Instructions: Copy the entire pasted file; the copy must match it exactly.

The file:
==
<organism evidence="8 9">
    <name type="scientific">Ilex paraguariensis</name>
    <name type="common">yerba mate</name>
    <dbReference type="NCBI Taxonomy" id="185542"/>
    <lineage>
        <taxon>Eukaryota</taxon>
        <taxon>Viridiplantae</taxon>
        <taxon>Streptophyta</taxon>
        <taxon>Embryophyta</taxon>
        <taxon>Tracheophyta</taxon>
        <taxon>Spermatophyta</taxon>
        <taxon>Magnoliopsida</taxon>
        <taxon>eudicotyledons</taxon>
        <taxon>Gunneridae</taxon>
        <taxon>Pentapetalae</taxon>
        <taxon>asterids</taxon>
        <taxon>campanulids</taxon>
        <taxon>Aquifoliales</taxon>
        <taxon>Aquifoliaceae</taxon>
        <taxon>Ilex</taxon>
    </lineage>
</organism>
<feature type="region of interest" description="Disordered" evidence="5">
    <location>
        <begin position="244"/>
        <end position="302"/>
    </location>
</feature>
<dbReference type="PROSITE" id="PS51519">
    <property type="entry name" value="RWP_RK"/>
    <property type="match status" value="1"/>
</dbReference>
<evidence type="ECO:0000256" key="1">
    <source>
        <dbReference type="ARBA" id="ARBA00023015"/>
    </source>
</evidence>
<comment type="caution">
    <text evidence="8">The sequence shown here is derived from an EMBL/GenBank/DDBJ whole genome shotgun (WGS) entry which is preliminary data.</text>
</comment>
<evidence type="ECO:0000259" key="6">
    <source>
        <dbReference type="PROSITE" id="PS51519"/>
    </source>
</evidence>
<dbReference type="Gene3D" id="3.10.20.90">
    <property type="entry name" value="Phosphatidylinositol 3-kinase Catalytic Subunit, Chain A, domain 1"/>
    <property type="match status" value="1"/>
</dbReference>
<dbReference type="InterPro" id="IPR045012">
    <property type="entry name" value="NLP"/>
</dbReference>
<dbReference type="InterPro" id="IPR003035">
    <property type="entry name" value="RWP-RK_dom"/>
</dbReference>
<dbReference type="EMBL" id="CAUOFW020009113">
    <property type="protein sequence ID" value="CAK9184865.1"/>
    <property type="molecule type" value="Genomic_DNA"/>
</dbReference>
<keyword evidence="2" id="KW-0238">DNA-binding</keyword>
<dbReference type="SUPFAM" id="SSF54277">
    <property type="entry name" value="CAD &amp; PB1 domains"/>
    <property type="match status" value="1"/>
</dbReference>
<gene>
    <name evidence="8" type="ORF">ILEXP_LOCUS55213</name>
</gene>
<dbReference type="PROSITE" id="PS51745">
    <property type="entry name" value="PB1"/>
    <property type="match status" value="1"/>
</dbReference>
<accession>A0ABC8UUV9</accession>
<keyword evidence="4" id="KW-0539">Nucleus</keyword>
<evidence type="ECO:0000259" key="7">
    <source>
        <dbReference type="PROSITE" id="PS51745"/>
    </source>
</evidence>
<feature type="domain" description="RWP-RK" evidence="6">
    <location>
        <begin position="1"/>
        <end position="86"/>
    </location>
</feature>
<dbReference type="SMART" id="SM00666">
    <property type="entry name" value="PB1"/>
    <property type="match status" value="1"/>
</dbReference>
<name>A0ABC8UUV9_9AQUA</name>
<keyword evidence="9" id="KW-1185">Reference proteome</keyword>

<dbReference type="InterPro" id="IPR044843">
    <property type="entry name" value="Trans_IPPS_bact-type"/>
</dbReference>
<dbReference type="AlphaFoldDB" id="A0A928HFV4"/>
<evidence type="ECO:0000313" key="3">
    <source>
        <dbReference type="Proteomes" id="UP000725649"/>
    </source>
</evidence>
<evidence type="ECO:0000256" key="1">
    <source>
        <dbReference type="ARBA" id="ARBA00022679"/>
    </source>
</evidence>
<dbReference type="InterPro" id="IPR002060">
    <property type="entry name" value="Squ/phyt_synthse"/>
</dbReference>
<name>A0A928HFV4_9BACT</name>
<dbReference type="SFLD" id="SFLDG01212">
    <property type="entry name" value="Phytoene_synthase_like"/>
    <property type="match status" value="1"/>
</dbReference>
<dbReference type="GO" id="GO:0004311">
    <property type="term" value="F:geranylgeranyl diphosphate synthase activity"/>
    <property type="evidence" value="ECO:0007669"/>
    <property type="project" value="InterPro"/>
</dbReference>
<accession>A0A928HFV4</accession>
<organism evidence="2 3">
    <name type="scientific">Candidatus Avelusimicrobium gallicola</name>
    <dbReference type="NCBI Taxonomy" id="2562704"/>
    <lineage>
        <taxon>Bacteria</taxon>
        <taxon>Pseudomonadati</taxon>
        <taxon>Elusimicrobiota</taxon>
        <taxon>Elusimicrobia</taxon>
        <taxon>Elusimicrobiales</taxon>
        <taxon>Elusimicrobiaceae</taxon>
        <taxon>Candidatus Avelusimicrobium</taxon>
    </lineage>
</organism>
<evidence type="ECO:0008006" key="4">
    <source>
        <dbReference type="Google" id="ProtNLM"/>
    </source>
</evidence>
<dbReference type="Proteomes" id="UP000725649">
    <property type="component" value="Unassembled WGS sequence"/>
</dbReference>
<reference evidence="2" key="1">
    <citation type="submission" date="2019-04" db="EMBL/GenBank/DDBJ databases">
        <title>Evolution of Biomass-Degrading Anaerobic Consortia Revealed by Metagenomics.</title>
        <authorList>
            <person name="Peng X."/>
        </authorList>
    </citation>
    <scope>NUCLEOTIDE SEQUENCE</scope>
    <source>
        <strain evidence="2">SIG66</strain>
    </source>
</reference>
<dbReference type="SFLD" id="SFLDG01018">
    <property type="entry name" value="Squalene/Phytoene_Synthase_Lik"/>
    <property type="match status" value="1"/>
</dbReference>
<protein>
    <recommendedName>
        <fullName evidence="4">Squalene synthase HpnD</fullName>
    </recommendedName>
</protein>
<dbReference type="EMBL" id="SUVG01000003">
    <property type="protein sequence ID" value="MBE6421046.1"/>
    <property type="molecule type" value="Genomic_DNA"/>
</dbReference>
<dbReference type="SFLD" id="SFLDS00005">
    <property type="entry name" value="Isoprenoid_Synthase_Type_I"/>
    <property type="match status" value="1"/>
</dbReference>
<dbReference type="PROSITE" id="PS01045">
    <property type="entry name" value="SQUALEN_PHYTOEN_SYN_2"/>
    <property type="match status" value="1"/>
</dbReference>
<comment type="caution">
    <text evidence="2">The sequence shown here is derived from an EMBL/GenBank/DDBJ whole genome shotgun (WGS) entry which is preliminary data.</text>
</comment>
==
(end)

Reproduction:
<organism evidence="8 9">
    <name type="scientific">Ilex paraguariensis</name>
    <name type="common">yerba mate</name>
    <dbReference type="NCBI Taxonomy" id="185542"/>
    <lineage>
        <taxon>Eukaryota</taxon>
        <taxon>Viridiplantae</taxon>
        <taxon>Streptophyta</taxon>
        <taxon>Embryophyta</taxon>
        <taxon>Tracheophyta</taxon>
        <taxon>Spermatophyta</taxon>
        <taxon>Magnoliopsida</taxon>
        <taxon>eudicotyledons</taxon>
        <taxon>Gunneridae</taxon>
        <taxon>Pentapetalae</taxon>
        <taxon>asterids</taxon>
        <taxon>campanulids</taxon>
        <taxon>Aquifoliales</taxon>
        <taxon>Aquifoliaceae</taxon>
        <taxon>Ilex</taxon>
    </lineage>
</organism>
<feature type="region of interest" description="Disordered" evidence="5">
    <location>
        <begin position="244"/>
        <end position="302"/>
    </location>
</feature>
<dbReference type="PROSITE" id="PS51519">
    <property type="entry name" value="RWP_RK"/>
    <property type="match status" value="1"/>
</dbReference>
<evidence type="ECO:0000256" key="1">
    <source>
        <dbReference type="ARBA" id="ARBA00023015"/>
    </source>
</evidence>
<comment type="caution">
    <text evidence="8">The sequence shown here is derived from an EMBL/GenBank/DDBJ whole genome shotgun (WGS) entry which is preliminary data.</text>
</comment>
<evidence type="ECO:0000259" key="6">
    <source>
        <dbReference type="PROSITE" id="PS51519"/>
    </source>
</evidence>
<dbReference type="Gene3D" id="3.10.20.90">
    <property type="entry name" value="Phosphatidylinositol 3-kinase Catalytic Subunit, Chain A, domain 1"/>
    <property type="match status" value="1"/>
</dbReference>
<dbReference type="InterPro" id="IPR045012">
    <property type="entry name" value="NLP"/>
</dbReference>
<dbReference type="InterPro" id="IPR003035">
    <property type="entry name" value="RWP-RK_dom"/>
</dbReference>
<dbReference type="EMBL" id="CAUOFW020009113">
    <property type="protein sequence ID" value="CAK9184865.1"/>
    <property type="molecule type" value="Genomic_DNA"/>
</dbReference>
<keyword evidence="2" id="KW-0238">DNA-binding</keyword>
<dbReference type="SUPFAM" id="SSF54277">
    <property type="entry name" value="CAD &amp; PB1 domains"/>
    <property type="match status" value="1"/>
</dbReference>
<gene>
    <name evidence="8" type="ORF">ILEXP_LOCUS55213</name>
</gene>
<dbReference type="PROSITE" id="PS51745">
    <property type="entry name" value="PB1"/>
    <property type="match status" value="1"/>
</dbReference>
<accession>A0ABC8UUV9</accession>
<keyword evidence="4" id="KW-0539">Nucleus</keyword>
<evidence type="ECO:0000259" key="7">
    <source>
        <dbReference type="PROSITE" id="PS51745"/>
    </source>
</evidence>
<feature type="domain" description="RWP-RK" evidence="6">
    <location>
        <begin position="1"/>
        <end position="86"/>
    </location>
</feature>
<dbReference type="SMART" id="SM00666">
    <property type="entry name" value="PB1"/>
    <property type="match status" value="1"/>
</dbReference>
<name>A0ABC8UUV9_9AQUA</name>
<keyword evidence="9" id="KW-1185">Reference proteome</keyword>

<dbReference type="InterPro" id="IPR044843">
    <property type="entry name" value="Trans_IPPS_bact-type"/>
</dbReference>
<dbReference type="AlphaFoldDB" id="A0A928HFV4"/>
<evidence type="ECO:0000313" key="3">
    <source>
        <dbReference type="Proteomes" id="UP000725649"/>
    </source>
</evidence>
<evidence type="ECO:0000256" key="1">
    <source>
        <dbReference type="ARBA" id="ARBA00022679"/>
    </source>
</evidence>
<dbReference type="InterPro" id="IPR002060">
    <property type="entry name" value="Squ/phyt_synthse"/>
</dbReference>
<name>A0A928HFV4_9BACT</name>
<dbReference type="SFLD" id="SFLDG01212">
    <property type="entry name" value="Phytoene_synthase_like"/>
    <property type="match status" value="1"/>
</dbReference>
<dbReference type="GO" id="GO:0004311">
    <property type="term" value="F:geranylgeranyl diphosphate synthase activity"/>
    <property type="evidence" value="ECO:0007669"/>
    <property type="project" value="InterPro"/>
</dbReference>
<accession>A0A928HFV4</accession>
<organism evidence="2 3">
    <name type="scientific">Candidatus Avelusimicrobium gallicola</name>
    <dbReference type="NCBI Taxonomy" id="2562704"/>
    <lineage>
        <taxon>Bacteria</taxon>
        <taxon>Pseudomonadati</taxon>
        <taxon>Elusimicrobiota</taxon>
        <taxon>Elusimicrobia</taxon>
        <taxon>Elusimicrobiales</taxon>
        <taxon>Elusimicrobiaceae</taxon>
        <taxon>Candidatus Avelusimicrobium</taxon>
    </lineage>
</organism>
<evidence type="ECO:0008006" key="4">
    <source>
        <dbReference type="Google" id="ProtNLM"/>
    </source>
</evidence>
<dbReference type="Proteomes" id="UP000725649">
    <property type="component" value="Unassembled WGS sequence"/>
</dbReference>
<reference evidence="2" key="1">
    <citation type="submission" date="2019-04" db="EMBL/GenBank/DDBJ databases">
        <title>Evolution of Biomass-Degrading Anaerobic Consortia Revealed by Metagenomics.</title>
        <authorList>
            <person name="Peng X."/>
        </authorList>
    </citation>
    <scope>NUCLEOTIDE SEQUENCE</scope>
    <source>
        <strain evidence="2">SIG66</strain>
    </source>
</reference>
<dbReference type="SFLD" id="SFLDG01018">
    <property type="entry name" value="Squalene/Phytoene_Synthase_Lik"/>
    <property type="match status" value="1"/>
</dbReference>
<protein>
    <recommendedName>
        <fullName evidence="4">Squalene synthase HpnD</fullName>
    </recommendedName>
</protein>
<dbReference type="EMBL" id="SUVG01000003">
    <property type="protein sequence ID" value="MBE6421046.1"/>
    <property type="molecule type" value="Genomic_DNA"/>
</dbReference>
<dbReference type="SFLD" id="SFLDS00005">
    <property type="entry name" value="Isoprenoid_Synthase_Type_I"/>
    <property type="match status" value="1"/>
</dbReference>
<dbReference type="PROSITE" id="PS01045">
    <property type="entry name" value="SQUALEN_PHYTOEN_SYN_2"/>
    <property type="match status" value="1"/>
</dbReference>
<comment type="caution">
    <text evidence="2">The sequence shown here is derived from an EMBL/GenBank/DDBJ whole genome shotgun (WGS) entry which is preliminary data.</text>
</comment>